- Robin Kelly, Ill.
- Joe Kennedy III, Mass.
- Dan Kildee, Mich. (chief deputy whip of House Democratic caucus)
- Ann Kirkpatrick, Ariz.
- Rick Larsen, Washington
- Brenda Lawrence, Mich.
- Barbara Lee, Calif.
- Andy Levin, Mich.
- Ted Lieu, Calif. (Member of the House Judiciary Committee)
- Alan Lowenthal, Calif.
- Tom Malinowski, N.J.
- Carolyn Maloney, N.Y.
- Betty McCollum, Minn.
- Jim McGovern, Mass. (Chairman of the House Rules Committee)
- Gwen Moore, Wis.
- Seth Moulton, Mass.
- Debbie Mucarsel-Powell, Fla. (Member of the House Judiciary Committee)
- Grace Napolitano, Calif.
- Joe Neguse, Colo. (Member of the House Judiciary Committee)
- Donald Norcross, N.J.
- Alexandria Ocasio-Cortez, N.Y.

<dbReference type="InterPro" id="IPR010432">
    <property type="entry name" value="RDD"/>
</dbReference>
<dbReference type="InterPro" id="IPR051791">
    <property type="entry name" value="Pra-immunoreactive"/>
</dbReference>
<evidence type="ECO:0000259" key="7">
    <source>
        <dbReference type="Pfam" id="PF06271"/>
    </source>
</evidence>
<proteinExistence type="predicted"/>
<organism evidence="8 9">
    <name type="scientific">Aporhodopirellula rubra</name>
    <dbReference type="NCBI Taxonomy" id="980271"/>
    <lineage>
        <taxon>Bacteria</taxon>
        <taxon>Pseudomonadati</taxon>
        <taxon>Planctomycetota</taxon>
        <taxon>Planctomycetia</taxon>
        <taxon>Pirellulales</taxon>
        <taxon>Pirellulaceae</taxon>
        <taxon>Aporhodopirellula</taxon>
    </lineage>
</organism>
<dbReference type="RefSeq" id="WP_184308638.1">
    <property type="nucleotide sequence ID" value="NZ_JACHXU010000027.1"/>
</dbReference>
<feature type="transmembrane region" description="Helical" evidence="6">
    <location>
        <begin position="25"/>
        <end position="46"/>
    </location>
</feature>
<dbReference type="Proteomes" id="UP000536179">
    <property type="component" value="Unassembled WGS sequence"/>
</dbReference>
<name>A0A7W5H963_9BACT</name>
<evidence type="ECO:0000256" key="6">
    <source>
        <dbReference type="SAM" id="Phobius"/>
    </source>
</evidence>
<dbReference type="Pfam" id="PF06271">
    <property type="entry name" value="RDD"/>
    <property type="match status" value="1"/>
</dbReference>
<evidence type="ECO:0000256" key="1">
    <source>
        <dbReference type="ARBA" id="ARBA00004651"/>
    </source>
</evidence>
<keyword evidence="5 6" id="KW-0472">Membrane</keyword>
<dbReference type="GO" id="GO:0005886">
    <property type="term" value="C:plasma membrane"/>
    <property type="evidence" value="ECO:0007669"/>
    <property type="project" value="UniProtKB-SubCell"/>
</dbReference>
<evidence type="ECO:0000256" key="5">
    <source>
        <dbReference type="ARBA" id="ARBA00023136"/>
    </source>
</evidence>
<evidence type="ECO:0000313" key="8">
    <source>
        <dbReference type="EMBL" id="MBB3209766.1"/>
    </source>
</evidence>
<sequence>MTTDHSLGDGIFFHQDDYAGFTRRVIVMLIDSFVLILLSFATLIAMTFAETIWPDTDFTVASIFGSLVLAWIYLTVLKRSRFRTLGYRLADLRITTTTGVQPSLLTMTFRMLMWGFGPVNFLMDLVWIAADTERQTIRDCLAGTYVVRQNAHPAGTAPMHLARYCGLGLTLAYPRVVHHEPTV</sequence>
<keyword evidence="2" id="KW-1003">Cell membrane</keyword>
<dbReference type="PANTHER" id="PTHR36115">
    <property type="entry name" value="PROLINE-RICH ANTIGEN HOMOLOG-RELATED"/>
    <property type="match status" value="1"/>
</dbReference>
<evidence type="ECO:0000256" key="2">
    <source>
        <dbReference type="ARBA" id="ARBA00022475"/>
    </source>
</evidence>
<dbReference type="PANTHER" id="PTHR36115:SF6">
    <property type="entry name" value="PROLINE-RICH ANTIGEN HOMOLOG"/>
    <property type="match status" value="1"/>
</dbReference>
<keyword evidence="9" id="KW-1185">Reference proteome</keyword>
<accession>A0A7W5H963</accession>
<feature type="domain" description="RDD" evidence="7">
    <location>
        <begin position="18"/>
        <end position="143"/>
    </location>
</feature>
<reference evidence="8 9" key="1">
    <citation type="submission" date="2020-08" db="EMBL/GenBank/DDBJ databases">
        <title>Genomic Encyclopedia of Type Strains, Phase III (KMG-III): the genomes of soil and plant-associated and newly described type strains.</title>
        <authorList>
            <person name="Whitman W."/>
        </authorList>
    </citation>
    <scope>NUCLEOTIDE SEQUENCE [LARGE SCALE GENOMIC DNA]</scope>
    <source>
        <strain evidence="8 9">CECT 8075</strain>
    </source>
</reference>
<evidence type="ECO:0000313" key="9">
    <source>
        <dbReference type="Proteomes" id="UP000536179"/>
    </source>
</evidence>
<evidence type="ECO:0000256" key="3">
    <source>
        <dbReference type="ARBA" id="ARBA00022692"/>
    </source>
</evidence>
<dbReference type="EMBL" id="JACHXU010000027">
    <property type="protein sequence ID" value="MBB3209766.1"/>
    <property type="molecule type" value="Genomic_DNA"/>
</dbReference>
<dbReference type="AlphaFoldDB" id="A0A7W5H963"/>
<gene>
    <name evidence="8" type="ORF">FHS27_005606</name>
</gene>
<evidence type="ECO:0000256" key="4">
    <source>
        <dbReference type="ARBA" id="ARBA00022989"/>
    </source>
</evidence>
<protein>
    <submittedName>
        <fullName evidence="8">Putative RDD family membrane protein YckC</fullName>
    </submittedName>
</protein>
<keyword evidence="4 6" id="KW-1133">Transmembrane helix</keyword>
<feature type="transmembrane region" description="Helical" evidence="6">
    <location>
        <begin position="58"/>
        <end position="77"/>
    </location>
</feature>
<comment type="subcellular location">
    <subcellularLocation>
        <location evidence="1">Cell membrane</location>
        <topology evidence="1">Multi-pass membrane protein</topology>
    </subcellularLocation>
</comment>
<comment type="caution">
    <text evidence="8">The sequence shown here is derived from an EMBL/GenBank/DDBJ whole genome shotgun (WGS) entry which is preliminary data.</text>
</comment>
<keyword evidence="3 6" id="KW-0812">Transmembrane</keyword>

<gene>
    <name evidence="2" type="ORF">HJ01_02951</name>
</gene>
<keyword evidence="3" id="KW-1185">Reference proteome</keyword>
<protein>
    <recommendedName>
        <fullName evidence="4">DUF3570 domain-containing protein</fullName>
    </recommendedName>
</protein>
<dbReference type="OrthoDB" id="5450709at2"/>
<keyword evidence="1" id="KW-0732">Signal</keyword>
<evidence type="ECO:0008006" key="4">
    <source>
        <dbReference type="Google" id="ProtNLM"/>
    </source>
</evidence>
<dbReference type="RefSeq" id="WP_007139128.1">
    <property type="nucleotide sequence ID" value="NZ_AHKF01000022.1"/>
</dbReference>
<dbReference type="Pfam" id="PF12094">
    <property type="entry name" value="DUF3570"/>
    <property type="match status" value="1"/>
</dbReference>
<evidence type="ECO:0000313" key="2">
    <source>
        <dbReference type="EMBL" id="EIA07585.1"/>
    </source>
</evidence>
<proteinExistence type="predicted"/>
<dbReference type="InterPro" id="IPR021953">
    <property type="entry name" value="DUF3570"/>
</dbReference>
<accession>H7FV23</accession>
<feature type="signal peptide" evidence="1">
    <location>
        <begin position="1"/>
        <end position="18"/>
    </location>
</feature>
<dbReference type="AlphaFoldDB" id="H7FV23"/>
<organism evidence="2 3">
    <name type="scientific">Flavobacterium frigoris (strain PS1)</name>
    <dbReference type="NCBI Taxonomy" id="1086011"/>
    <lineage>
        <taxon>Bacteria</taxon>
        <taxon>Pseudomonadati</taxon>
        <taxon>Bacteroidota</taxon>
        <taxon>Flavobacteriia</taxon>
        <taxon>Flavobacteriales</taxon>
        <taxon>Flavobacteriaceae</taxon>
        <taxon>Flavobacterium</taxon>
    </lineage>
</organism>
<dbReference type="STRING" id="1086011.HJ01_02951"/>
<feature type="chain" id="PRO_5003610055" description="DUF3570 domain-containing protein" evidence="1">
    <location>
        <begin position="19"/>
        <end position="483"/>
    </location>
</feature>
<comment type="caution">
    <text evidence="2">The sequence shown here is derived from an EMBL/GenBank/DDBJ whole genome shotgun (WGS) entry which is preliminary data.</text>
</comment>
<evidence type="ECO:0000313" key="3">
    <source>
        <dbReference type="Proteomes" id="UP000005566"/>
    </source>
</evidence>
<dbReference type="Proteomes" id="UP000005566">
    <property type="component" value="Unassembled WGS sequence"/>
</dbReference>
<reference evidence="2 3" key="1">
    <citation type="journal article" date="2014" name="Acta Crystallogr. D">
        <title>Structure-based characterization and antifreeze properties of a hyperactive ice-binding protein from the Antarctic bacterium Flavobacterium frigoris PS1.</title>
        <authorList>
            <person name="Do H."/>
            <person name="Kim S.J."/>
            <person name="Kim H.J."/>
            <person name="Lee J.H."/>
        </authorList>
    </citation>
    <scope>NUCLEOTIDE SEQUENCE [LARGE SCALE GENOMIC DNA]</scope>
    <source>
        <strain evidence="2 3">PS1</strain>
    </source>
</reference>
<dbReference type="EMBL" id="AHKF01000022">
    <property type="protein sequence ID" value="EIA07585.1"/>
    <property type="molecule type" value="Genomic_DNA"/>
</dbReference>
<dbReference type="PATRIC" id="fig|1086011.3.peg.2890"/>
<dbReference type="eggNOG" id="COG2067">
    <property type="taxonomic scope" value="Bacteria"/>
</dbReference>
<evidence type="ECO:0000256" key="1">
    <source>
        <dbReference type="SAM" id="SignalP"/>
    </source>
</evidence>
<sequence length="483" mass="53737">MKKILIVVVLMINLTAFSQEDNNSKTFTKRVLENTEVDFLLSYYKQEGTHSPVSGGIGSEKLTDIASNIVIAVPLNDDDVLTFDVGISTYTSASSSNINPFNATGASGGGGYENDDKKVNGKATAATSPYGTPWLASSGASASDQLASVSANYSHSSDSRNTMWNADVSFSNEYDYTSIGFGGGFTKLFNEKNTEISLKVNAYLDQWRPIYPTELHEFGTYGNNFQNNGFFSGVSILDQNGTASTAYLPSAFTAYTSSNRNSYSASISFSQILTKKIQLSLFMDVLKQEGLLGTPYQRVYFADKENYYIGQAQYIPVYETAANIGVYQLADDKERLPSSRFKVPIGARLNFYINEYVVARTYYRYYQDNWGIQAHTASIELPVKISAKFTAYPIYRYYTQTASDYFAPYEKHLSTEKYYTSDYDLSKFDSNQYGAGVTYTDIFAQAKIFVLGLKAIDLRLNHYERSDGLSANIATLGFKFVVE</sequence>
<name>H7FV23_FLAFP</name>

- Ilhan Omar, Minn.
- Bill Pascrell, N.J.
- Scott Peters, Calif.
- Chellie Pingree, Me.
- Mark Pocan, Wis.
- Katie Porter, Calif.
- Ayanna Pressley, Mass.
- Mike Quigley, Ill.
- Jamie Raskin, Md. (Member of the House Judiciary Committee)
- Kathleen Rice, N.Y.
- Cedric Richmond, La. (Member of the House Judiciary Committee)
- Harley Rouda, Calif.
- Lucille Roybal-Allard, Calif.
- Bobby Rush, Ill.
- Tim Ryan, Ohio
- Mary Gay Scanlon, Penn. (Vice chair of the House Judiciary Committee)
- Jan Schakowsky, Ill.
- Brad Sherman, Calif.
- Adam Smith, Washington (Chairman of the Armed Services Committee)
- Jackie Speier, Calif.
- Greg Stanton, Arizona (Member of the House Judiciary Committee)
- Eric Swalwell, Calif. (Member of the House Judiciary Committee, member of House Permanent Select Committee on Intelligence, 2020 presidential candidate)